I went into coding several years ago when my back died and I could no longer stand long enough to do clinical nursing. There is a large group of ER physicians around where I live that hires nothing but RNs to code their bills. Only stipulation is that they like these RNs to have had some critical care experience, if possible, and they train the RNs on how to code. When I went there to apply for a job, they weren't interested in me because I was already trained as a physician coder and had already worked for two years for another large ER physician group in another state. I was told outright that they felt I was "contaminated". I was greatly bothered by this because coding is highly regulated and you can be charged with a federal crime if you are involved in any coding fraud. To this day, I think they might be doing something "funny" with their billing that they don't want an appropriately trained coder working there.
I originally went to a vocational school to learn coding. But, here is what I have since learned. There are two types of coders: physician coders and hospital coders. To be a hospital coder (code inpatient and outpatient hospital bills) you must be trained at a community college that has an AHIMA accredited coding program. It is actually cheaper to get the education this way. You can find these programs on the AHIMA website (http://www.ahima.org/
). There are really only 3 classes you need to take: ICD-9 Coding, Advanced ICD-9 Coding, and CPT Coding. You can complete these classes in two semesters. With an RN they will usually waive the anatomy and physiology pre-requisite requirements. To be a physician coder you need to have classes in ICD-9 Coding and CPT Coding. Hospital coding pays more. Physicians are more likely to hire anyone who has any kind of coding experience depending on how careful they are about their billing practices. Hospitals are more picky because of the Medicare rules they have to follow.
Don't do a home study course unless it is the accredited one through AHIMA. Facilities and physicians with any kind of integrity and concern about doing their billing correctly won't even hire you with that kind of training. They can get slapped with pretty stiff fines and even jail time if they hire a coder who is taking short cuts and coding things wrong. With an RN as well as training as a coder, you should have no problem getting a job. The first job, however, is usually the hardest to get. If you go to a community college, the instructors are usually a big help in getting you your first job. As a coder, you are primarily reading doctor's dictations (discharge summaries, H&Ps, ER summaries) and coding the final medical diagnoses and procedures that were performed so the doctor and/or facility can be paid. In some cases where typed dictations are not done, you are reading physician hand writing. Part of coding is making sure that specific documentation by the doctor is there or else no bill can be generated.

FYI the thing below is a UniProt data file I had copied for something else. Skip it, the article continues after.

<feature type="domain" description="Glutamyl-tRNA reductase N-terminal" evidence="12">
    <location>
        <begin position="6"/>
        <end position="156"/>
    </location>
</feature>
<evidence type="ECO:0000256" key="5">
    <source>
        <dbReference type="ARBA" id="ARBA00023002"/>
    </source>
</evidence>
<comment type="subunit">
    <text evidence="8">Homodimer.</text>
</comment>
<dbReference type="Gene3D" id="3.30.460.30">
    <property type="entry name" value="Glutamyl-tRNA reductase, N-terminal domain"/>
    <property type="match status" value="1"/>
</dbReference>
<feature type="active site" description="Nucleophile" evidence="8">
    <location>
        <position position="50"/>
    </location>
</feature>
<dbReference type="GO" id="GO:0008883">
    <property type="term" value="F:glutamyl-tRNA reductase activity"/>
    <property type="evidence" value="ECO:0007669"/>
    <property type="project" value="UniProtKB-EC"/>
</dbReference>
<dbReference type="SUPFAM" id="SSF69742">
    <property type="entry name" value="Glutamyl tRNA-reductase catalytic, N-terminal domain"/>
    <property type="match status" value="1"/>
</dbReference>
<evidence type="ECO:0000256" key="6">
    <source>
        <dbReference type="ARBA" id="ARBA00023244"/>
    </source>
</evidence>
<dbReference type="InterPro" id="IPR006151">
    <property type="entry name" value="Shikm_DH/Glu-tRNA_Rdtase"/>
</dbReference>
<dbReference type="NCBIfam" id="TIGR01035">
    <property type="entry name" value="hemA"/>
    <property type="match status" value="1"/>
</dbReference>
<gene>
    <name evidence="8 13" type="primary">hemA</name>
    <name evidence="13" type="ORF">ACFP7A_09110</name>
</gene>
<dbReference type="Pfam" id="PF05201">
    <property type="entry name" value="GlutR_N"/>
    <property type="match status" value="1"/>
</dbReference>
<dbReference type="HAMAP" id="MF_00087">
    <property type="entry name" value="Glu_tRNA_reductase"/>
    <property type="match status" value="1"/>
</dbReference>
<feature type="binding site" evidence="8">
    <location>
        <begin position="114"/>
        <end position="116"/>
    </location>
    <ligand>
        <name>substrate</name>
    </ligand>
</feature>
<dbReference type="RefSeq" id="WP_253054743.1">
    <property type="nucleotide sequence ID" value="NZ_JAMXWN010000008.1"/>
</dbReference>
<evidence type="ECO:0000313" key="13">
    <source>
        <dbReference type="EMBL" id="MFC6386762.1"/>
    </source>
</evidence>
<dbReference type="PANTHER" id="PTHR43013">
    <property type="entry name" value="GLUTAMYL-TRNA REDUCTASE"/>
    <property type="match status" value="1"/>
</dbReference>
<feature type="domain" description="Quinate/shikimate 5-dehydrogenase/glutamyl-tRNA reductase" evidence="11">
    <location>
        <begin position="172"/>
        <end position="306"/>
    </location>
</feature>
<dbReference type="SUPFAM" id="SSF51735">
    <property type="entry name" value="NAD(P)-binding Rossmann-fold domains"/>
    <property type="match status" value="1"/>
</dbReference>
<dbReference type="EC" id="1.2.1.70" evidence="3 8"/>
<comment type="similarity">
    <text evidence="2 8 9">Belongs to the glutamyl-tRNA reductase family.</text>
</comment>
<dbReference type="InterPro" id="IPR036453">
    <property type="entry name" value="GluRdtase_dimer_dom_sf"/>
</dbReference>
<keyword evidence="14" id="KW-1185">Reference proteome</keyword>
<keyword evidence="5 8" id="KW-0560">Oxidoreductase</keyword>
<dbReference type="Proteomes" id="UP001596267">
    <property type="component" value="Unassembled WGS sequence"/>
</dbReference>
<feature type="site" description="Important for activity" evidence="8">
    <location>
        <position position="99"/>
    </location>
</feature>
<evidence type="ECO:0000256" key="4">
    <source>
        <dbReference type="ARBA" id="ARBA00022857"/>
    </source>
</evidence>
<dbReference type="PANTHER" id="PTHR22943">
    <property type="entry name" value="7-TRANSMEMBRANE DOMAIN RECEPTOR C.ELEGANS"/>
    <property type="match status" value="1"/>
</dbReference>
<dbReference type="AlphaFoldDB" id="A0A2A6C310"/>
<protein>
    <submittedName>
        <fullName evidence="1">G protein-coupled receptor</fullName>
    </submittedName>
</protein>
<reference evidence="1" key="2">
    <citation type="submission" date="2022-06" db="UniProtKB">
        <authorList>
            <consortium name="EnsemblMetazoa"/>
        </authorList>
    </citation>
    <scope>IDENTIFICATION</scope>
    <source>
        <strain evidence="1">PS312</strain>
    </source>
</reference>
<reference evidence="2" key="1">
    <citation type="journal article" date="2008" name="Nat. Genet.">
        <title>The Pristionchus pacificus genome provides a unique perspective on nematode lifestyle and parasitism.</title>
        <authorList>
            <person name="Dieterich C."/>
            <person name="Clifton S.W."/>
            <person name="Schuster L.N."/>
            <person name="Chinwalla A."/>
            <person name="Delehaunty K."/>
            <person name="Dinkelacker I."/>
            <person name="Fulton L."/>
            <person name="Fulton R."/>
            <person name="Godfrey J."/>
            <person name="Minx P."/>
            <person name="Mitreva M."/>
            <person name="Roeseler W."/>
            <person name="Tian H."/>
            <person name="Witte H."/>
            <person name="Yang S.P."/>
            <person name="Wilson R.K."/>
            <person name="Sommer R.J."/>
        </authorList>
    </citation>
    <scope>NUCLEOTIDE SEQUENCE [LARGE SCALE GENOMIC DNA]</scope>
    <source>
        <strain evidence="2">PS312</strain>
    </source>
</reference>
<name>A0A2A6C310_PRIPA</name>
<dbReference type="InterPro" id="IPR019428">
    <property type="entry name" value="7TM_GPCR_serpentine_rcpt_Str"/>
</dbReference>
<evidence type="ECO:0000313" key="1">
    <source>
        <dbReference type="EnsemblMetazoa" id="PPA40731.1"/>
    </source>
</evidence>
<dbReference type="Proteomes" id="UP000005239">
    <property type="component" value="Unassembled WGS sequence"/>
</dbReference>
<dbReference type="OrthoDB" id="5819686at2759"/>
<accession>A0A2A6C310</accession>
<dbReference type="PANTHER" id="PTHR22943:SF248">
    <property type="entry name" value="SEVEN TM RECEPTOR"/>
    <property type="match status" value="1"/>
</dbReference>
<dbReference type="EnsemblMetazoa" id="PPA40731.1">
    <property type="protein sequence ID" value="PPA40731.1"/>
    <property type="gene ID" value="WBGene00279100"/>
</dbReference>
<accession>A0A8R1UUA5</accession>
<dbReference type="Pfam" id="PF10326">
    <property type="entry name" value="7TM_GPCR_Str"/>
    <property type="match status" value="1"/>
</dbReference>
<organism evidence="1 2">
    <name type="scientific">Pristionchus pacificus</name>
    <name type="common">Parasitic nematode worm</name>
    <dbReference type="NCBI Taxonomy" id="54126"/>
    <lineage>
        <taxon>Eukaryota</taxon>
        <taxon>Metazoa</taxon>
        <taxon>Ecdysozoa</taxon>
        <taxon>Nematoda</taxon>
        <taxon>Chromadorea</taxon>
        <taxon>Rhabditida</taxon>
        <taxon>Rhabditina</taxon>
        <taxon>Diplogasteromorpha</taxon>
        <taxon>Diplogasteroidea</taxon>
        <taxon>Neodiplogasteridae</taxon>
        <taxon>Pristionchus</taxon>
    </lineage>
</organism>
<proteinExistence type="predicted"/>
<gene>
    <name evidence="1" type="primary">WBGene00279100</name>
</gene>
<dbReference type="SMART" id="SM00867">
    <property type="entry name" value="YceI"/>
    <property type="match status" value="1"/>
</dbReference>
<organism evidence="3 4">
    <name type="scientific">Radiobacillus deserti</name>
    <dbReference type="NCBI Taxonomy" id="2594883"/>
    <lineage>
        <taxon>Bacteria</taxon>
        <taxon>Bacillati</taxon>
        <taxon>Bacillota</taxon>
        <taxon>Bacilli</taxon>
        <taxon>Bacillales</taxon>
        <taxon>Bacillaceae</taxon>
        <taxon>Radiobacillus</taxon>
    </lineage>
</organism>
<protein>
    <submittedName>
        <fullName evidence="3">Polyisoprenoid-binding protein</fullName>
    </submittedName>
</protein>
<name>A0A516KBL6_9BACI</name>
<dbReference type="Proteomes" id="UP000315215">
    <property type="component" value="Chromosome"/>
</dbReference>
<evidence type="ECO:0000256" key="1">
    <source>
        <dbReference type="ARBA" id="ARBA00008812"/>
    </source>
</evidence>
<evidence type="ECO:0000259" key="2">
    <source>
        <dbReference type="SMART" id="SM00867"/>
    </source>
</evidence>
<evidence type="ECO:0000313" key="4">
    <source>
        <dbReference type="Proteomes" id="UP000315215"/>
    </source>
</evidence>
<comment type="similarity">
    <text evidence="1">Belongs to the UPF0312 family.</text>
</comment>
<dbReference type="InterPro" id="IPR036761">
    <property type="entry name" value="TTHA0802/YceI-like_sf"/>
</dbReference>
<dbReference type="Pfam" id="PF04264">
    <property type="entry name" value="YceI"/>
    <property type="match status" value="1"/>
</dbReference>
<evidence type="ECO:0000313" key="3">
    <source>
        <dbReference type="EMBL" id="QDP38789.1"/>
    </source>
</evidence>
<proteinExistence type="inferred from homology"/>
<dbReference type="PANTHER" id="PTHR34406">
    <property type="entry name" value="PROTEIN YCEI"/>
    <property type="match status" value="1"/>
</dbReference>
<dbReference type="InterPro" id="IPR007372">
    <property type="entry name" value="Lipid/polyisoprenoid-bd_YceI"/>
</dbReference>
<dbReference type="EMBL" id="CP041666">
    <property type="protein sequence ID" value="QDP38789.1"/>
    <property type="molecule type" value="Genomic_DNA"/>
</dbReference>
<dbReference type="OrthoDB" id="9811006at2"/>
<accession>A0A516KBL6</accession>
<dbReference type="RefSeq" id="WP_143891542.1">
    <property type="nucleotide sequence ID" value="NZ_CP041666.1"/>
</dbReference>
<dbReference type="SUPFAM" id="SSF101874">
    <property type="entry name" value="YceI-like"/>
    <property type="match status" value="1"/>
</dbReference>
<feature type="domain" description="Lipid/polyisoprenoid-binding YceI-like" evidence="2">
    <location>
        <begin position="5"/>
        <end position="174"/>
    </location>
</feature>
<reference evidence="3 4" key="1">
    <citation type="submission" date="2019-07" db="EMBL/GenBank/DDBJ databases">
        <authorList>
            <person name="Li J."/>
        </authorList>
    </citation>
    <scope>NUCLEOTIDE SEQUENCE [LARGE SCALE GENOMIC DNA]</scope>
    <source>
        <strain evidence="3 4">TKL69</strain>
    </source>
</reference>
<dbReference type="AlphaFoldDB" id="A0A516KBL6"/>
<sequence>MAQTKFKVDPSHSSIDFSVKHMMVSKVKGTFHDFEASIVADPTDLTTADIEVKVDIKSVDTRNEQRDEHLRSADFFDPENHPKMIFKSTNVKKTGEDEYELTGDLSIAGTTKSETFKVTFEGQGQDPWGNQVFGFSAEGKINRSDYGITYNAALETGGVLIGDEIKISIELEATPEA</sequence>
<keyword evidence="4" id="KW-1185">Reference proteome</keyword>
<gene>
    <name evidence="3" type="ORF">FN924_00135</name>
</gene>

By the way, the ER group that I worked for had 14 coders and 12 of them coded at home. They had to come into the office twice a week to pick up and drop off charts. We had a staff coding meeting at least every month that we all had to attend. This is because the various billing and coding rules by the different medical insurance companies were changing all the time. We were required to code 200 charts a day, or 1000 charts a week, with 95% accuracy. A day of our coding was audited once a month and if we coded below 95% accuracy for 3 months in a row, we were terminated. I have heard that in some places the requirement is as high as 98%. This is in places that care about accuracy and collecting the money they have earned. Doctors and hospitals lose a lot of money through careless and inaccurate coding. Inpatient hospital coders generally have to code about 25 charts a day including the statistical abstraction that also has to be done for the state and Medicare reporting requirements (this is something that you are taught about in community college programs).